Hell, I even changed my passwords like some say to do, so that your goal is front of mind each time you type it in.

    Is it helping? Can’t hurt, I figure … there’s nothing to lose. At the very least, it reminds me of my goals multiple times a day.

    Of course, not everything is within our control and shit happens. Positive thinking doesn’t mean burying your head in the sand and blinding yourself to reality.

    But it can definitely shore up your ability to cope with setbacks and manage stress. I’ve found that opening up my mind like this has led to me to see more possibilities and think differently in order to succeed.

    Balancing these viewpoints, I’ve come to realise that this is something I’ve basically always proclaimed to aspire to:

    Live for today, save for tomorrow.

    Hope for the best, but also, plan for the worst.

    What would yours be?

  • What makes you feel rich?

    How little things can make you feel rich every day

    Aside from actually looking at your account balances, that is!

    For me, it’s things like…

    Passing a WOF

    After years of expensive Warrant of Fitness checks (they always struck terror into my heart – our crappy car always failed and so it was never a question of whether we needed to sink money into it to pass the WOF, but how much). Since buying this car, that stress has totally gone away, and we only need to go once a year as opposed to every six months. It’s such a great feeling to pass the first time around. And it still feels like a luxury.

    Going to the movies

    We’re lucky that competition in our part of the city has driven prices down. Instead of paying $15 or more per ticket, we can buy tickets for under $9 at our local cinema! Even so, going to the movies still feels like a big extravagance to me.

    As a kid we only ever rented movies from the video store. Even though new releases ($8 for overnight) cost more than a child movie ticket. (Sure, more than one person can watch it if you’re hiring movies to play at home … but it was only ever just me, as my parents aren’t into movies and my brother was so much younger.)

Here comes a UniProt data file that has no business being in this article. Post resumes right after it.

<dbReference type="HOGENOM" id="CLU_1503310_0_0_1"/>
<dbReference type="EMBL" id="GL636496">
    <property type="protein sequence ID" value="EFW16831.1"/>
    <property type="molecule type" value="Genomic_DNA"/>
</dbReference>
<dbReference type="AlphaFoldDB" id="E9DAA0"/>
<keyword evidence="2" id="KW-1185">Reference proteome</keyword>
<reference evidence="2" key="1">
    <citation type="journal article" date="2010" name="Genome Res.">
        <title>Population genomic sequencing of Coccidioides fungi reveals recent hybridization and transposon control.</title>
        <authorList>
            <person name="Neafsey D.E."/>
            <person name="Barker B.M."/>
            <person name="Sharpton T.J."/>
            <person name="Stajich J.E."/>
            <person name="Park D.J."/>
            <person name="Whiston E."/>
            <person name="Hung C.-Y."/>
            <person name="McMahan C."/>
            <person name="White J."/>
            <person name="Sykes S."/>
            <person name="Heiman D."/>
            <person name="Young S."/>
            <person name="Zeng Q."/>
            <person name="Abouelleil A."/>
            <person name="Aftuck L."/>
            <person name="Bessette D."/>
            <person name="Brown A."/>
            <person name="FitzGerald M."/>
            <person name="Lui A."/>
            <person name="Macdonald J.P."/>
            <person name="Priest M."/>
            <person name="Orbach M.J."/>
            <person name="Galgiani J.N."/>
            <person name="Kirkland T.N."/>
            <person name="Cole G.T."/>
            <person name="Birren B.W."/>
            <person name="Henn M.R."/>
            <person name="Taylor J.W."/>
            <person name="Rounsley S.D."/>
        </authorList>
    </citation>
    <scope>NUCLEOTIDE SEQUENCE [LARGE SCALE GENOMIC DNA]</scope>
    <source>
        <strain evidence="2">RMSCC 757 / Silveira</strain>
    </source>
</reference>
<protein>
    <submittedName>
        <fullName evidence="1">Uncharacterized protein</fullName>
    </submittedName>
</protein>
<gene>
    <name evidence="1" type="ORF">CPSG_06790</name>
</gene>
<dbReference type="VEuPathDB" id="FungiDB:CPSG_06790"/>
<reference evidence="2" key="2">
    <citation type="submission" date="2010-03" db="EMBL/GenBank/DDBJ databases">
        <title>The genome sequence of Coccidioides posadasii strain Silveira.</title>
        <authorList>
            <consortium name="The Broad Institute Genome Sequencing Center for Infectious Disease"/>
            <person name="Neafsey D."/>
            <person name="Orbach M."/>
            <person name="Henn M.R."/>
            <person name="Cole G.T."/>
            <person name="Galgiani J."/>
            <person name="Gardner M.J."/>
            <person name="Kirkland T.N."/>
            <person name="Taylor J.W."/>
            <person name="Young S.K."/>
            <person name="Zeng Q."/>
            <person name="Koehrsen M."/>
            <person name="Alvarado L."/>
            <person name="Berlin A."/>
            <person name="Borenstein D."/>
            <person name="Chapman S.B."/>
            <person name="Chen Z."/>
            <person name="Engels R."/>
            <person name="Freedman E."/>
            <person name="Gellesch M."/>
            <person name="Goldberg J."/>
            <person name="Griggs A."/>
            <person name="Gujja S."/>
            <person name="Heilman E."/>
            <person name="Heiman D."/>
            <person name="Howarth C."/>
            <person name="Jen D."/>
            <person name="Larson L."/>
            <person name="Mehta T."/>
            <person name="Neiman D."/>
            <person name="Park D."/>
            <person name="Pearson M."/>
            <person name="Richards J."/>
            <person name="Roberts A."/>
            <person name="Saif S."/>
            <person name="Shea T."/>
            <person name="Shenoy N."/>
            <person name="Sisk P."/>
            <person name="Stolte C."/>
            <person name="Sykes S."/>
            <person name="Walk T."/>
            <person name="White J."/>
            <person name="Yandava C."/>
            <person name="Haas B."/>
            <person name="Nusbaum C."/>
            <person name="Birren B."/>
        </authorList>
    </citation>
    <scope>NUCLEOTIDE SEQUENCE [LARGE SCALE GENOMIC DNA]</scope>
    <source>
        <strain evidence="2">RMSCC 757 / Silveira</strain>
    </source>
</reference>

Getting food delivered

    Recently UberEats launched here and I got a $10 voucher to use on it. There’s something so crazy indulgent about having a meal come to you without having to lift a finger (aside from tapping out your order in the app). I feel very strange about having a person rock up at my door with dinner from an outlet that’s literally located just a few minutes away. Not planning to make this a habit, but a good backup for when you’re bedridden with the winter flu potentially and can’t rustle up real food for yourself!

    It’s different for everyone…

    This all stemmed from a random conversation we had the other day when T talked about how as a kid, a bucket of chicken from KFC was kind of a signifier of money – it’s something he didn’t see or experience until adulthood. And how in general they never had name brand stuff growing up. These days it’s often important to him to get branded stuff if it’s going to last longer; the flipside is that having grown up with cheap stuff that they weren’t taught to care for or treat well, looking after the good stuff properly is not an instinctive thing either.

    For me, if I go back to my childhood … I don’t think we ever paid full price for anything, so buying something that’s not on sale sometimes still feels like a splurge.

    What little things make you feel rich?

    *Part of Financially Savvy Saturdays on brokeGIRLrich.*

  • Productive worrying vs pointless spiralling: How I stop myself from freaking out about money

    how to stop worrying about money

     

    $&@*!!!!

    That was my reaction a few weeks ago when the first pay day of the year arrived … and I hadn’t been paid.

    My mind immediately went into overdrive.

    Where was the money?
    Was it just delayed due to the New Year public holidays?
    Had it not been processed by the finance team?
    What if I wasn’t going to get paid at all?
    What would this mean for cashflow for the next week, and the week after, and the week after, and the week after? I’d have to tap into savings, maybe take some from the house renovation fund …

    And so on and so forth. Straight into the worst case scenario and all the disastrous consequences.

    It’s so easy to spiral – but I managed to take a deep breath before spinning totally out of control and reassess.

    I had enough in that account to pay the mortgage – priority numero uno.